When it comes to mental health, from a legal standpoint of view, how does this difference between a medical diagnosis and a legal declaration of insanity operate? Very pragmatically they openly state that "[v]erdicts of 'guilty, but mentally ill', which are fairly common in the United States, are inappropriate for those who are legally insane." (p.197) For example, when before a psychopath and a schizophrenic, when it comes to declare legal insanity, it is more legitimate to do so concerning the schizophrenic because executive functions are known to be affected more directly. This means that ultimately, psychopathic offenders exhibit serious moral and empathy problems but they are able to conform their behaviour to laws and moral norms. They perhaps do not care about the law but the law only asks the psychopath to obey it. A schizophrenic may be incapable of understanding or following the law because of the possibility of having his/her executive functions severely compromised (detected in brain and behaviour): "persons deemed legally insane are unlikely to be able to manage their own lives, and they are at risk for recidivating." (p.197) That is why authors defend that most legally insane defendants ought to be admitted to a hospital. 'Mental illness' should not be an excuse to exempt all who are medically deemed so and it should not be the decisive factor to declare someone guilty. What the authors argue is that ultimately, the 'legal insanity' status, established through a careful examination of executive functions, taking in consideration a medical-scientific diagnosis of 'mental illness', can be useful leading to a more just and humane criminal assessment of responsibility and culpability — and, eventually to a more effective rehabilitation.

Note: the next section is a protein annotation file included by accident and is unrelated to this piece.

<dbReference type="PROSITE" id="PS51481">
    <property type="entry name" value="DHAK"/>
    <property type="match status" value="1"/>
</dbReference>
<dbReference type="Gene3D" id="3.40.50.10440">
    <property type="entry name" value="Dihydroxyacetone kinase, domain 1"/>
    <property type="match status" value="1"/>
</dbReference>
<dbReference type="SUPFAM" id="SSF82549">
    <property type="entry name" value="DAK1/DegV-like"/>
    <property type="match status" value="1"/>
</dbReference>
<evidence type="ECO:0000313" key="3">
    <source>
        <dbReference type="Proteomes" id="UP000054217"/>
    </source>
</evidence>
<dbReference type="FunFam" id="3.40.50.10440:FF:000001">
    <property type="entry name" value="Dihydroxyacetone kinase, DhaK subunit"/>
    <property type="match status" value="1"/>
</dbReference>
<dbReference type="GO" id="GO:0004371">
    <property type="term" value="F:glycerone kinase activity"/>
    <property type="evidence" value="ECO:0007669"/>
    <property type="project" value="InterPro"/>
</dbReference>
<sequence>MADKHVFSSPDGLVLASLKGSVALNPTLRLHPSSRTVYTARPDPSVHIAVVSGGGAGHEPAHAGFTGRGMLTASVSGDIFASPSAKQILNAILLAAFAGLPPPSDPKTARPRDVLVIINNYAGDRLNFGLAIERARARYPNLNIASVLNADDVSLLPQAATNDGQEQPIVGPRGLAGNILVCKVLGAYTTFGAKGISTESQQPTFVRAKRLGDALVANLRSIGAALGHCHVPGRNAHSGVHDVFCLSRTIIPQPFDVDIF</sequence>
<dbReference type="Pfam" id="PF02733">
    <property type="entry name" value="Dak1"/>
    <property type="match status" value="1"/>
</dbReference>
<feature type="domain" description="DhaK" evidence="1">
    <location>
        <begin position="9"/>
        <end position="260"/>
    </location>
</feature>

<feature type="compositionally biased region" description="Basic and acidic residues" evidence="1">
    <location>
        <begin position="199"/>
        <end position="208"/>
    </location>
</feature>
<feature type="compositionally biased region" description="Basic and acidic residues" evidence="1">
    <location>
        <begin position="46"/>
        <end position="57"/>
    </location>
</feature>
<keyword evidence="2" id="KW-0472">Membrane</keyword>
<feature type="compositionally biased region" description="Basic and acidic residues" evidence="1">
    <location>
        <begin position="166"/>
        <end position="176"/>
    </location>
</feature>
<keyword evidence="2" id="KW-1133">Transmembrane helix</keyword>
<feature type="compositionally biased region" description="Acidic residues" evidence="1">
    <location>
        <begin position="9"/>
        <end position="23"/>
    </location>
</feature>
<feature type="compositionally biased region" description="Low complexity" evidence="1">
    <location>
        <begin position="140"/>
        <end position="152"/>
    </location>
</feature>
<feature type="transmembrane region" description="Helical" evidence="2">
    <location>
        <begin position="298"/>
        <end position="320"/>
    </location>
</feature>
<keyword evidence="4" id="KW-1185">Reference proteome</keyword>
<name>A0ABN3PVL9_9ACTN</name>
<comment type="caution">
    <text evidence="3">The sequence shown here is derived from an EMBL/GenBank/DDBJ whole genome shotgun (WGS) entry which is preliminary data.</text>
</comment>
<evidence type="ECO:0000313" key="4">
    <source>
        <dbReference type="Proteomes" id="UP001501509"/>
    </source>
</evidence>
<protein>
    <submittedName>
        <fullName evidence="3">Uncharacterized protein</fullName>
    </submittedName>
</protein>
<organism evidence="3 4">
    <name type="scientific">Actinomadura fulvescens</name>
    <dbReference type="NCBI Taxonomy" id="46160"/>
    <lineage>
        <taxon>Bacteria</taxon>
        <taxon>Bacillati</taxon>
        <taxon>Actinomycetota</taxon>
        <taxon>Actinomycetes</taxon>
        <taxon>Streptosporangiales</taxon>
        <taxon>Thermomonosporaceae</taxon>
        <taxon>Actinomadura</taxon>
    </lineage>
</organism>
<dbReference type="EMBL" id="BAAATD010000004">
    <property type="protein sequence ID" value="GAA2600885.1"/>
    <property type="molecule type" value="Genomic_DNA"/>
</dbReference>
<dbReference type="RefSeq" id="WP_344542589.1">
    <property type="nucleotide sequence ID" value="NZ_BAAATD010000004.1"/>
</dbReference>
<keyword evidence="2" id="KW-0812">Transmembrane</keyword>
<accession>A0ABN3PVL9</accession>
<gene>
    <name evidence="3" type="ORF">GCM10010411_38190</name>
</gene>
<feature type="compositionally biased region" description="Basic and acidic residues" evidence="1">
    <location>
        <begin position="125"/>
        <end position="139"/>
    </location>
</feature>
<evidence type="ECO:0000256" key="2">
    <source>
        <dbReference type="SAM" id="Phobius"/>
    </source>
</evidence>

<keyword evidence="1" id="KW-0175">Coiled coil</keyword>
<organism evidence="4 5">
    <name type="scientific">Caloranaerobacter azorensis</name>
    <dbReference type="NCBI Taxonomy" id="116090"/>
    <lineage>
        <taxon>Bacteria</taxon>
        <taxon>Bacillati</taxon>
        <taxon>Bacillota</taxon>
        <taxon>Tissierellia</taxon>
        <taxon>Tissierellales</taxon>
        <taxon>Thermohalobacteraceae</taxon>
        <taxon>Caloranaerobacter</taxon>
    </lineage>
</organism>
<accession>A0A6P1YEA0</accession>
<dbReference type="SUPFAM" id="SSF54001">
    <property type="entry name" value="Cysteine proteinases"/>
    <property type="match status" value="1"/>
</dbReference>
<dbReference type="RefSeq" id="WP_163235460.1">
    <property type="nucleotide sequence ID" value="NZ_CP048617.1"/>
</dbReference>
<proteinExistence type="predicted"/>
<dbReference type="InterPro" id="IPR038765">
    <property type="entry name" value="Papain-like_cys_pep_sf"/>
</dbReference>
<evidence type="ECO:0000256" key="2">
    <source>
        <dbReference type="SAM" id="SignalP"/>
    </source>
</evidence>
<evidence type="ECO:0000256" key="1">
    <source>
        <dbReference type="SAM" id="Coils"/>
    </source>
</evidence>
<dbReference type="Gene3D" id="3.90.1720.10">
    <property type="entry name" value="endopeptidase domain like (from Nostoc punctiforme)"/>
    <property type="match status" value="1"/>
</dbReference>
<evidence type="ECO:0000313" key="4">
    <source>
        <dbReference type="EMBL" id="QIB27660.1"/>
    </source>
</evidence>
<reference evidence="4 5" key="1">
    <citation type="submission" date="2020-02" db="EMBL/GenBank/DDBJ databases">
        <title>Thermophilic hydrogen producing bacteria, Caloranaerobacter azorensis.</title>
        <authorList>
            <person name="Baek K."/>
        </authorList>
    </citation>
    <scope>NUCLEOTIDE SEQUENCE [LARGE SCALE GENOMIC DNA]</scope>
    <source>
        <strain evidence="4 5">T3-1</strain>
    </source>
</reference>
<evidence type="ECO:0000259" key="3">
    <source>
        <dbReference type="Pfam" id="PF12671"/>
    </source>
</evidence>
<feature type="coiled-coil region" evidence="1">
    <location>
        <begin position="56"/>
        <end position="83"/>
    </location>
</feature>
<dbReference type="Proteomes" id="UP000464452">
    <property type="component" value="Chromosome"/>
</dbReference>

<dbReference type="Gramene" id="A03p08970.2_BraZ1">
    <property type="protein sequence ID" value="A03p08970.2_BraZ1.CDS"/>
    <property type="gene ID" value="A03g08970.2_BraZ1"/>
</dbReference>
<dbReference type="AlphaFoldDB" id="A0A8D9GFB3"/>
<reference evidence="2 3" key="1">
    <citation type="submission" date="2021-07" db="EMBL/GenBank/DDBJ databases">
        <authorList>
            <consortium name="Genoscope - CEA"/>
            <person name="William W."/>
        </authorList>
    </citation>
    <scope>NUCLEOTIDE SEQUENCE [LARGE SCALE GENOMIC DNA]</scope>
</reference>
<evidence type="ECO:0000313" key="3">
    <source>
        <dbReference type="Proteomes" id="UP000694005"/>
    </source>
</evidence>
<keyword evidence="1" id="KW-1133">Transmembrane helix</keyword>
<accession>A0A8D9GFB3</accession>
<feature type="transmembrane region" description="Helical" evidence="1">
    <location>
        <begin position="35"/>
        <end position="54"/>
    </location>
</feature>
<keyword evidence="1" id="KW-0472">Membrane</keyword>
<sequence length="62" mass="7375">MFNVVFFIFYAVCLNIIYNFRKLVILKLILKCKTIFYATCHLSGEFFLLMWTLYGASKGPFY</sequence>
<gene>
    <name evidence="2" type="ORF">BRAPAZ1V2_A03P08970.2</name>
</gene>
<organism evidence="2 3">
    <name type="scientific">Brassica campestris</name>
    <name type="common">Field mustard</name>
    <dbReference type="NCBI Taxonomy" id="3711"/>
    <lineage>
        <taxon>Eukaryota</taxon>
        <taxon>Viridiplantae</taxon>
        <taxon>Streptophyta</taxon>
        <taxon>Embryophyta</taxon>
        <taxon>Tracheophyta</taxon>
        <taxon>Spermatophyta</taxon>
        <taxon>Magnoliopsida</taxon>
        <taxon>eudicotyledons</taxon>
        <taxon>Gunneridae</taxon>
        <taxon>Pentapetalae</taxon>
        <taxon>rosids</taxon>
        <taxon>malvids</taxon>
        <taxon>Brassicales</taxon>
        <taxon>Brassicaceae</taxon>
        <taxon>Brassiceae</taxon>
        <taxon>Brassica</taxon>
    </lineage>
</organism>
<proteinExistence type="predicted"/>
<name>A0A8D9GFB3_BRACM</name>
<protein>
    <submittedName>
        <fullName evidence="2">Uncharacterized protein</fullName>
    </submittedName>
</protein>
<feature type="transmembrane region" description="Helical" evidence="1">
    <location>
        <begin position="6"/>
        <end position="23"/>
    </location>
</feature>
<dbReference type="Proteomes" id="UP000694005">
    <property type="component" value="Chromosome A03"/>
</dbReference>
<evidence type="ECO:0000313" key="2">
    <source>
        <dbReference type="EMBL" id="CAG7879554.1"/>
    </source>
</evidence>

In conclusion, the book does make a compelling case for the benefits of bringing together neuroscience (a fast-growing field of research) and, legal theory and criminal law. Being a recent inter-disciplinary crossover there is much ground to be covered and many questions to explore. The authors' physicalist approach of the brain is debatable however, the potential reader may find in this book a door to a new area of research that hopefully will find key developments in the near future.

 

© 2019 Diana Soeiro

 

Diana Soeiro (Philosophy PhD) is a researcher at ISCTE-Lisbon University Institute and at University of Lisbon. Updated information: www.linkedin.com/in/DianaSoeiro